Sometimes, when you’re using a Linux server as your home router/Internet gateway, you need to change your public IP. I won’t go into the reason(s) why, because they don’t really matter. Maybe you accidentally exposed the proxy port (mostly just for your kids to protect their Internet access) directly to the Internet and ended up blacklisted by most things on the Internet, who knows? Best not to dwell on the hypothetical.
At first, it seems obvious: just release and renew with your DHCP client. A quick
dhclient -r enp4s0 (or whatever your interface name is) seems like the solution. But ISPs are too smart for that. Maybe try turning off your cable modem and leaving it off for a few minutes? Nope. None of this works because of how ISPs (and really, most any DHCP server) handle DHCP leases: they’re tied to the MAC address of your network interface. This means that when your network interface’s MAC address is seen by their DHCP server, it’ll offer it the same IP. This makes sense for ISPs to do; they can tie an IP to a customer based on their physical device.
So how does your ISP know your MAC address? Your machine sends it when it makes a DHCP “discover” or request. You can’t just send something different to trick them though… If they map an IP to something other than your machine’s MAC address, ARP will make sure traffic to that IP will never reach your machine.
The solution: change the MAC address associated with your network interface. MAC spoofing, as it is called, is a pretty common extra layer of protection for WiFi users through MAC address randomization. Essentially, through software, your machine advertises and listens for some different MAC address and ignores requests to its physical address. This is temporary (since it doesn’t actually change your network interface); I reset mine automatically when my network interface goes down or comes back up.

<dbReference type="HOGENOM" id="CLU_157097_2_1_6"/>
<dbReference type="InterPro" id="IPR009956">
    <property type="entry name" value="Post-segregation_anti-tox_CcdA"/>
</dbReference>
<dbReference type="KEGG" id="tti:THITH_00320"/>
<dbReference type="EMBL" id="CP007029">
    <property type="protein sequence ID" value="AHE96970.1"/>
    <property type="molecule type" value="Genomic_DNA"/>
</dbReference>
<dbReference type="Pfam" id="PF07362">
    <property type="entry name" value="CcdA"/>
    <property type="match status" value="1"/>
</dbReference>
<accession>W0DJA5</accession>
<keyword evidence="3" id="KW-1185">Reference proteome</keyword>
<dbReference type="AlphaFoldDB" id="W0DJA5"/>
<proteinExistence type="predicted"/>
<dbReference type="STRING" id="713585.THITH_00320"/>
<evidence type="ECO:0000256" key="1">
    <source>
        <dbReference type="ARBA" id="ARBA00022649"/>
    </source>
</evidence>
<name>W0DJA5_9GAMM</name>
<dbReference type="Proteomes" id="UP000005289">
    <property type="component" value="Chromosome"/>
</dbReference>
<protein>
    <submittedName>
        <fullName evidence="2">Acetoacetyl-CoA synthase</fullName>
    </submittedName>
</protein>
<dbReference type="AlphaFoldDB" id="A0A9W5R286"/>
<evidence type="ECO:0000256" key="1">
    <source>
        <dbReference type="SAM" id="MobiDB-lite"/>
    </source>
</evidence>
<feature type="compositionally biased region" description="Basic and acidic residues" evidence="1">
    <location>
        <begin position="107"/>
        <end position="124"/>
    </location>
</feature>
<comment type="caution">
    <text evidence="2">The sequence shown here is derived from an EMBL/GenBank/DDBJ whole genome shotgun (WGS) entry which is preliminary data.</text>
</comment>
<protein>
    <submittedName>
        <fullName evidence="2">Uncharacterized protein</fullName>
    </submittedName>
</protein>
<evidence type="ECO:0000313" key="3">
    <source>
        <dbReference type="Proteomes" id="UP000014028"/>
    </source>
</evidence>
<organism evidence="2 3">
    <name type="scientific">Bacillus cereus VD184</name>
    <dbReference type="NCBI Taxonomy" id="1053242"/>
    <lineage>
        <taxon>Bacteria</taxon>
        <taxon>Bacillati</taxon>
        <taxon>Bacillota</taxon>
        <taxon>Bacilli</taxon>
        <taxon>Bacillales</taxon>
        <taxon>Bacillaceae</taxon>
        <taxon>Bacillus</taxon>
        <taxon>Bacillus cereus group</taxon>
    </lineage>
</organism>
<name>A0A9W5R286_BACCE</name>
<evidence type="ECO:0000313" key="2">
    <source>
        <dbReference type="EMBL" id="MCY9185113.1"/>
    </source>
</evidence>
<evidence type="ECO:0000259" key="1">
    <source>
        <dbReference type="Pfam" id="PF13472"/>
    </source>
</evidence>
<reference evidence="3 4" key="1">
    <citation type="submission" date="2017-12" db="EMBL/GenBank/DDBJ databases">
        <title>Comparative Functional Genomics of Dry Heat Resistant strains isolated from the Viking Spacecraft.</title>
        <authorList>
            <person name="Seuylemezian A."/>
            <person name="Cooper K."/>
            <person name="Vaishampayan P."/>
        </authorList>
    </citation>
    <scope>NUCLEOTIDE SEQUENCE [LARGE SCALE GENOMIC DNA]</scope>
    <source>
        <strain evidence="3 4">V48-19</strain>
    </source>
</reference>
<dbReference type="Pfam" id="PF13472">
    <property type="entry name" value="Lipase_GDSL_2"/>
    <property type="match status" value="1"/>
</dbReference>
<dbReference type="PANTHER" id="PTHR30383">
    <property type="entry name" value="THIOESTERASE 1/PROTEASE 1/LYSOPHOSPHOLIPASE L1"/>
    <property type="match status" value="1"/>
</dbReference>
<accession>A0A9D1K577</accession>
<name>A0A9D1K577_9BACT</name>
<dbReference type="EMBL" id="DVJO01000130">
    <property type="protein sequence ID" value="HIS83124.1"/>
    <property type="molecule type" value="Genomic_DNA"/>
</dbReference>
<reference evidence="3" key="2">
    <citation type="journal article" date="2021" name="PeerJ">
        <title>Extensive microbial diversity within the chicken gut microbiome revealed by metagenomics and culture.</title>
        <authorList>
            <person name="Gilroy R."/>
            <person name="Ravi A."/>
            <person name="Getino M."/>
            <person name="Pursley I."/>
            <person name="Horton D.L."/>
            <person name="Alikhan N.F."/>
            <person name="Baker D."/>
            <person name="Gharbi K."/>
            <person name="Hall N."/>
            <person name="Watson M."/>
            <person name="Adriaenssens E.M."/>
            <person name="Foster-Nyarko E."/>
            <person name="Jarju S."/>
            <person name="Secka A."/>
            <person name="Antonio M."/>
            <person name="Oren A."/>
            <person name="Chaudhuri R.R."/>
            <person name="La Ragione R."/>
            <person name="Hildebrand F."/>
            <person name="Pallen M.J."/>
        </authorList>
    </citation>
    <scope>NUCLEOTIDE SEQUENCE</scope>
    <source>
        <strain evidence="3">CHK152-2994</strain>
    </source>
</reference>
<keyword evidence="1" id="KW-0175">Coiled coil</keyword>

I discovered the
macchanger tool and I use it in my
/etc/network/interfaces file via some
# Internet NIC
iface enp4s0 inet dhcp
# Force the MAC address to something random
pre-up macchanger -r enp4s0
# Then reset to to the factory default (actual physical) address
pre-up macchanger -p enp4s0
# Now force it to the desired (fake) MAC
pre-up macchanger --mac=00:22:6b:bf:97:e8 enp4s0
It looks more complicated than it is, but the
macchanger command will exit in an unhappy way if you try to set or reset the MAC address to its current value (such a picky tool). By forcing it to something random, I can safely run
ifup any time and it’ll have the desired effect.
With this, I was able to set a fake MAC. The one above isn’t my real MAC, but it demonstrates how it works. Just be sure to use
arping to confirm that nobody else is using the same MAC (and even this won’t guarantee, so you may have to try more than once).
You will still likely need to reset your CPE (like your cable modem) and leave it off for a bit for the ISP to give your new MAC an IP, but this worked well for me.